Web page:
The day after the Inauguration, I thought I was in my late mother’s area of town, where still stands (albeit much “improved”) the house I brought my own newborn home to, all those years ago, where my brothers and I grew up, where I took care of Mom, with nurses’ help, in her dotage.
As much trouble as she gave me at the end, I keenly miss my mother and the old neighborhood, the trees, most of the people.
This dream wasn’t long, but it was packed with meaning. I know well how to study dreams thanks to Mom, a pioneering psychoanalyst.
Far from being mad at Joe Biden, in real life I know the man I voted for has infused a breath of fresh air, of dignity, of hope, into the majority of Americans. To be this/close to the President is something thousands — millions — of us wish for.
So why was I boxing him? Rather vigorously on my end, though in retrospect not as much on his. No Secret Service intervened, nor any uniforms.
I never thought of myself as a boxer, never got in the ring. But I did train at length in Chinese sword, knife, and staff; I practiced and assisted in teaching tai chi, with my sensei, dead five years now. “The deceivers,” he called us and those who went before, since tai chi is all about leading the attacker astray. Practitioners will surely be amused at my subconscious. Tai chi is often called the Supreme Ultimate Pugilism: in other words, top-notch boxing.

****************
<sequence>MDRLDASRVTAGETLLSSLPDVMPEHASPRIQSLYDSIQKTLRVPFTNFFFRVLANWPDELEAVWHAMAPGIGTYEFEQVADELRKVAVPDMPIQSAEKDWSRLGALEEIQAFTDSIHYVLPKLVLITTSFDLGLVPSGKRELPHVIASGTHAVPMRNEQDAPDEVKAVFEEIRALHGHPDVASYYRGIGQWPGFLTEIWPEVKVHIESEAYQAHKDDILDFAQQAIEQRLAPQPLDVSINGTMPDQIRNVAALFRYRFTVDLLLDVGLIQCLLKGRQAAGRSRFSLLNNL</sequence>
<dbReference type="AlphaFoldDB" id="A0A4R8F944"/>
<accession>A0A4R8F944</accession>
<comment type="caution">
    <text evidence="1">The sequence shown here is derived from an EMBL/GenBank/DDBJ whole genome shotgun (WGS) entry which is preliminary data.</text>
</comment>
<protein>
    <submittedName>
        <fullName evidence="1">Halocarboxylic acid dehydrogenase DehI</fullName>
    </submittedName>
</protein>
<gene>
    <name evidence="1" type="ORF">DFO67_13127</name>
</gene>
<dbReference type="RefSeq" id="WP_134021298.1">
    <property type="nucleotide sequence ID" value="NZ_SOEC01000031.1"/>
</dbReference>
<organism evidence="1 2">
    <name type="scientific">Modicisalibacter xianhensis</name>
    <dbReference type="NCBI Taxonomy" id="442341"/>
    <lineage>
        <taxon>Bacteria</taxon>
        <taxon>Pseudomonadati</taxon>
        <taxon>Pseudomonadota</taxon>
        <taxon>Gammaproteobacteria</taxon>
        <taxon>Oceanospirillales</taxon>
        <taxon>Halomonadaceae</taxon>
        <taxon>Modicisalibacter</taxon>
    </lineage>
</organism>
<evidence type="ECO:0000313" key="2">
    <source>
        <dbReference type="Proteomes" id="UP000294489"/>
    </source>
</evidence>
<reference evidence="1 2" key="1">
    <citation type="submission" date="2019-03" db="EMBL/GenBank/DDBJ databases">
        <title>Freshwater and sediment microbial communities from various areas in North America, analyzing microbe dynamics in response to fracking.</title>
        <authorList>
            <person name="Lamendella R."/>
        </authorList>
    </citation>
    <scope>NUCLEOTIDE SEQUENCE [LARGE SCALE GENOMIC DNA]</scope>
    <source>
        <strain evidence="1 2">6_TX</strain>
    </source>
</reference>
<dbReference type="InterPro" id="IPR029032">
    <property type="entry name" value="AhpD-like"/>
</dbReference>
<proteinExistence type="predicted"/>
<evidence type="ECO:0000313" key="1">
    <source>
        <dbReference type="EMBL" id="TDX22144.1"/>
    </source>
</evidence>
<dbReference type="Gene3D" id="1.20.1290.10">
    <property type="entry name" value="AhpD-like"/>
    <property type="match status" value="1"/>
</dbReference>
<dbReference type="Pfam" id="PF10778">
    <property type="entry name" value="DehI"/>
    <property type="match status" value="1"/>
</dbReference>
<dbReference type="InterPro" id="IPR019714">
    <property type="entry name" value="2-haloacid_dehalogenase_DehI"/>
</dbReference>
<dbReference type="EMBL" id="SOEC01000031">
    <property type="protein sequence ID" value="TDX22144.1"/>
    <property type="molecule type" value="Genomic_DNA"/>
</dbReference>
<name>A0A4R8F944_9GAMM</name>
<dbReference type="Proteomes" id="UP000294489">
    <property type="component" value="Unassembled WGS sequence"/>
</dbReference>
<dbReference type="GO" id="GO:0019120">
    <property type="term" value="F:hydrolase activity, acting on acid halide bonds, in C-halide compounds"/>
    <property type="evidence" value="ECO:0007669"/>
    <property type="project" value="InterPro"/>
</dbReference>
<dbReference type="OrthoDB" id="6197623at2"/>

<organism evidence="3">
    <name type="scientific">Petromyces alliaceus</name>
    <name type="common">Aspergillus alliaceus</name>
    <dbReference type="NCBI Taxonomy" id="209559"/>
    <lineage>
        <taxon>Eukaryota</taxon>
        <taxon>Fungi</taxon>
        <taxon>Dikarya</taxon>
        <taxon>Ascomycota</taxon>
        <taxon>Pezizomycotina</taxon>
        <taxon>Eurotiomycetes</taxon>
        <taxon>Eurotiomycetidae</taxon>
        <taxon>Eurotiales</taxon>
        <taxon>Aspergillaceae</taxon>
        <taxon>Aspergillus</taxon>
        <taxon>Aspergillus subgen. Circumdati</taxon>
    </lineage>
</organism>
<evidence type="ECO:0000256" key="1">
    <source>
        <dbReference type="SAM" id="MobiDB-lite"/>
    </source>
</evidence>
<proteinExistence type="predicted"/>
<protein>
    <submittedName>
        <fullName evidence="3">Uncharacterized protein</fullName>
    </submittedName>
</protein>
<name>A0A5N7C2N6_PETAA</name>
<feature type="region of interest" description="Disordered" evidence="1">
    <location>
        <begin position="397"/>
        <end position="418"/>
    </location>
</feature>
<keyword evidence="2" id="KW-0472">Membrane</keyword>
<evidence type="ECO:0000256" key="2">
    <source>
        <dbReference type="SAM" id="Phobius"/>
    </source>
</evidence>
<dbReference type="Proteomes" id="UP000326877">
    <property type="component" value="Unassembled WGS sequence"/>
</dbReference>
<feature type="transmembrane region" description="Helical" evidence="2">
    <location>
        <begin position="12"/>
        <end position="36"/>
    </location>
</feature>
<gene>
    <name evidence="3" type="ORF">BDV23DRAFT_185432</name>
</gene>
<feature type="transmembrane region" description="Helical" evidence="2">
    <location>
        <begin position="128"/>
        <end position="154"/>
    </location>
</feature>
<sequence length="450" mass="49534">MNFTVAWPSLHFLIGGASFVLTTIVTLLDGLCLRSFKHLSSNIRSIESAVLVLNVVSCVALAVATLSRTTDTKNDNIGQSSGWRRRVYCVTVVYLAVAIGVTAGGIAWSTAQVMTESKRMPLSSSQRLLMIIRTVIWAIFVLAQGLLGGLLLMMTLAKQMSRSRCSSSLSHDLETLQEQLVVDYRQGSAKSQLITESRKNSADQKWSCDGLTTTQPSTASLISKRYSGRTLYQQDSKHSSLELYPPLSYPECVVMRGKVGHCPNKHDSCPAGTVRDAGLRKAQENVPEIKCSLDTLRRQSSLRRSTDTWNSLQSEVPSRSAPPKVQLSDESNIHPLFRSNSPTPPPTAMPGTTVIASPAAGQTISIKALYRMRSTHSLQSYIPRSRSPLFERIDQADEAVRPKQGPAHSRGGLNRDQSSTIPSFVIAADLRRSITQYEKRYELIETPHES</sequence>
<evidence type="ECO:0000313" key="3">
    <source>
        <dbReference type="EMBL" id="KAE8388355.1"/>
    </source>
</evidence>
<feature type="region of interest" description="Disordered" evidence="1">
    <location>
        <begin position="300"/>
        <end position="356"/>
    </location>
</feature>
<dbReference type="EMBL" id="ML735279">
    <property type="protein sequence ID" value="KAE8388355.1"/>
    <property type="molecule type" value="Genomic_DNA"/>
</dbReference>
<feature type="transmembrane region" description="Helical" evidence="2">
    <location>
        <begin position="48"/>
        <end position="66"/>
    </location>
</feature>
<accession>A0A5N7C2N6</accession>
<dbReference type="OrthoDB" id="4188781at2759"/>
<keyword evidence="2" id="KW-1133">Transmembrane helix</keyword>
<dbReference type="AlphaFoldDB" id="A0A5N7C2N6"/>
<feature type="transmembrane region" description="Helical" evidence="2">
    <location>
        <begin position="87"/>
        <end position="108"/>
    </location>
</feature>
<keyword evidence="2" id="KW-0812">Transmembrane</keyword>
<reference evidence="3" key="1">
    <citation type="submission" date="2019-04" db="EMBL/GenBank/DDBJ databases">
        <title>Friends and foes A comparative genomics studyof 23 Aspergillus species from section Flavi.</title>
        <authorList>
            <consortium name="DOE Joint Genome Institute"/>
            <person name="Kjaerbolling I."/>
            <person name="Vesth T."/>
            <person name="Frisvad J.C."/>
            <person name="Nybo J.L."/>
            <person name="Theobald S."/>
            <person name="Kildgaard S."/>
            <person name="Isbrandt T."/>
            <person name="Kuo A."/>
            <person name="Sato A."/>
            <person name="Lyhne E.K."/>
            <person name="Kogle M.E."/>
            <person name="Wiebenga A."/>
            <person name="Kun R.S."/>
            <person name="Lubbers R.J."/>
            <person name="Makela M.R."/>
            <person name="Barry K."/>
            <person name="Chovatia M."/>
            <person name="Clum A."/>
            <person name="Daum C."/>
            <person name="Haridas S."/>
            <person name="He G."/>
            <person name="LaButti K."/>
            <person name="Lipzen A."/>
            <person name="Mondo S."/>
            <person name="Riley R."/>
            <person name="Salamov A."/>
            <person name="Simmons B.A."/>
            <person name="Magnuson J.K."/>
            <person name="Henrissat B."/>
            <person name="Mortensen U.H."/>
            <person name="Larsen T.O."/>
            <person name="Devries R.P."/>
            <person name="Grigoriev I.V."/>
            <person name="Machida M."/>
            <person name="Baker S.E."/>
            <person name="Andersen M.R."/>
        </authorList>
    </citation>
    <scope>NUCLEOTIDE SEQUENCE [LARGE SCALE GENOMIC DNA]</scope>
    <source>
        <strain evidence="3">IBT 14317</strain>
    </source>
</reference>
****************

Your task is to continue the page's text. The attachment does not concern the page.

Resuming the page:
The word training is another puzzle box: it means not only practicing, but riding the rails. I have been on many cross-country trips on Amtrak; Biden commuted by train to and from Washington DC over many years.
My joints are achy and stiff. In real life, I am out of practice. He wasn’t trying to hurt me, he wasn’t even trying to hit me. He watched me trying to hit him, perhaps silently rebuking me for letting so much time go by without practice, without training.
I was recognizing the President, Joe Biden, as a kindred soul and a teacher, and wishing he were mine.